Daily Business Live
JD Sports | Sainsbury’s | Savills | Whitbread
REFRESH PAGE FOR UPDATES
2pm: US inflation at 40-year high
The US saw a quickening in the pace of inflation to a 40-year high of 7%, as expected, but month-over-month price gains moderated between November and December. Energy prices fell from November, the first decline in months, and gasoline prices also declined.
In London the FTSE 100 continued to climb and was up 63.25 points at 7,554.62
9am: Stocks rise
Stocks rose in the first hour of trade on the back of several positive updates and a firmer outlook on inflation. The FTSE 100 was up a shade under 50 points at 7,540.60.
7am: JD Sports ahead
Sports leisure chain JD Sports raised its profits guidance after total revenues for the 22-week period to 1 January in the Group’s like for like businesses were more than 10% ahead of the same period in 2020.
There was an “equally positive performance” across the Black Friday and Christmas period. It said it is also encouraged that gross margins for the second half are in line with the prior year.
“We are now confident that the group headline profit before tax for the full year to 29 January 2022 will be ahead of current market expectations, which average £810 million. It is now anticipated that the outturn for the full year will be at least £875m.”
7am: Sainsbury’s upgrades
Sainsbury’s has raised its annual profit expectations despite a fall in sales during its core Christmas trading period.
The UK’s second-largest supermarket chain by market share, said total sales came in 2.9% down on 2020/21 though its core food and drink offering saw growth of 0.1%. Online grocery sales fell 15% as demand for deliveries tumbled.
Nevertheless, the group – which includes Argos – said it expects underlying profit before tax of at least £720m for its financial year to March 2022, up from the £660m forecast last July.
7am: Savills profits at upper end
Real estate group Savills said it expects underlying profit before tax for 2021 to be “very significantly ahead” of the upper end of its previous range of expectations.
Despite the backdrop of pandemic-related uncertainty in 2021, the UK performed exceptionally well across all business lines.
There were notably strong performances from the Transactional Business lines, albeit Commercial office leasing volumes remained below historic averages in the majority of markets.
Savills said logistics and retail warehousing enjoyed significant volume increases year-on-year. The UK prime residential market continued to perform exceptionally strongly through the last quarter and volumes in the prime central London market clearly began to improve.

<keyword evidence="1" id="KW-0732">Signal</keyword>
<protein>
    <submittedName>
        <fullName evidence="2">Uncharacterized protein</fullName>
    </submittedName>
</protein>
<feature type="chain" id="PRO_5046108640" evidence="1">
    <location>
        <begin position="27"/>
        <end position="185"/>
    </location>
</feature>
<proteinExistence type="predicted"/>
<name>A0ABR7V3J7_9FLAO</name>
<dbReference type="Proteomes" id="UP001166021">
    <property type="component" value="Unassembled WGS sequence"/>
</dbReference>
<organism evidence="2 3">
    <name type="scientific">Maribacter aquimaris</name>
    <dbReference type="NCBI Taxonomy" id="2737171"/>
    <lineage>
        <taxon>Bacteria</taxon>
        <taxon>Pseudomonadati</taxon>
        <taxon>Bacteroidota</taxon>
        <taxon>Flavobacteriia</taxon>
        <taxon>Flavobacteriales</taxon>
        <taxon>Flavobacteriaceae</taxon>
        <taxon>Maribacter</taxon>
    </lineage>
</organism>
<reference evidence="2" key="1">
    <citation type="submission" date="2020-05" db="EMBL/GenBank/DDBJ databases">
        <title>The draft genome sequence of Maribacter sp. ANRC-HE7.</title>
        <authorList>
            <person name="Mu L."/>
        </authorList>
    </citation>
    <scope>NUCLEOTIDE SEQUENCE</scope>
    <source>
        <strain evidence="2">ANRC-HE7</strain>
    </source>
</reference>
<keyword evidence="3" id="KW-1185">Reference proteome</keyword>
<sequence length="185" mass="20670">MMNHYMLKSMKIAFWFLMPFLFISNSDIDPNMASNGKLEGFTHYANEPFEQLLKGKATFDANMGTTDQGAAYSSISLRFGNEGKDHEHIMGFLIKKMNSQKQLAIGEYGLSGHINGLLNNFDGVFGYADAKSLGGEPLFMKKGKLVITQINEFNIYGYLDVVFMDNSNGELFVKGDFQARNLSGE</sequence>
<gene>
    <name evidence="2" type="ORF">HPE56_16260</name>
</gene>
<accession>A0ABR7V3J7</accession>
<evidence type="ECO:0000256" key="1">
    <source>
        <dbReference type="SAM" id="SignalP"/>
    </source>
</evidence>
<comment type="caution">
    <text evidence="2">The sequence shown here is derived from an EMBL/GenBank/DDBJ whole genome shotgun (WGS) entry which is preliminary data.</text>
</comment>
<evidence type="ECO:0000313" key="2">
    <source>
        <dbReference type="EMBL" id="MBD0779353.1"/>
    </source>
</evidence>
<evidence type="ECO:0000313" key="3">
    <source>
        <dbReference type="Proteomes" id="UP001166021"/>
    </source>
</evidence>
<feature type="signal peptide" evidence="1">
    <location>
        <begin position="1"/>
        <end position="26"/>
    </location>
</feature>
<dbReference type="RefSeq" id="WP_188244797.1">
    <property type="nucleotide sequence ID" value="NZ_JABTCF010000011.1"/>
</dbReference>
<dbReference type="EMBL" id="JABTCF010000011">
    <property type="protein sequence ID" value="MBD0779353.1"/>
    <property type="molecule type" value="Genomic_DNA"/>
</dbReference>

7am: Premier Inn ahead of market
Alison Brittain, CEO of Premier Inn owner Whitbread, said Q3 represented another strong performance in the UK with Premier Inn continuing to trade significantly ahead of the market.
“High levels of leisure demand and improving business demand helped maintain like-for-like accommodation sales ahead of pre COVID-19 levels.
“UK accommodation sales remained resilient in December, albeit softening as we moved through the month and into the festive period as a result of the onset of the Omicron COVID-19 variant. Whilst our hotel performance was excellent, the value pub and restaurant sector in which we operate remains more challenging.”
The company’s update noted: “While the impact of the Omicron COVID-19 variant has resulted in a softening of hotel bookings in recent weeks, it remains too early to assess what the impact on sales will be for the rest of this financial year.”
The market remains focused on inflation with a March rate hike in the US now taken as a done deal.
Wall Street recovered after Monday’s sell off. The Dow Jones was 0.51% higher whilst the S&P 500 was slightly stronger rising 0.9% and the Nasdaq put on 1.4% following recent tech sell-offs.
Asian stock indices were up strongly this morning. Japan’s Nikkei rose 543 points or 1.9% to 28,765 whilst Hong Kong’s Hang Seng added 615 points or 2.59% to 24,346. The Shanghai Composite meanwhile advanced 0.8% to 3,596.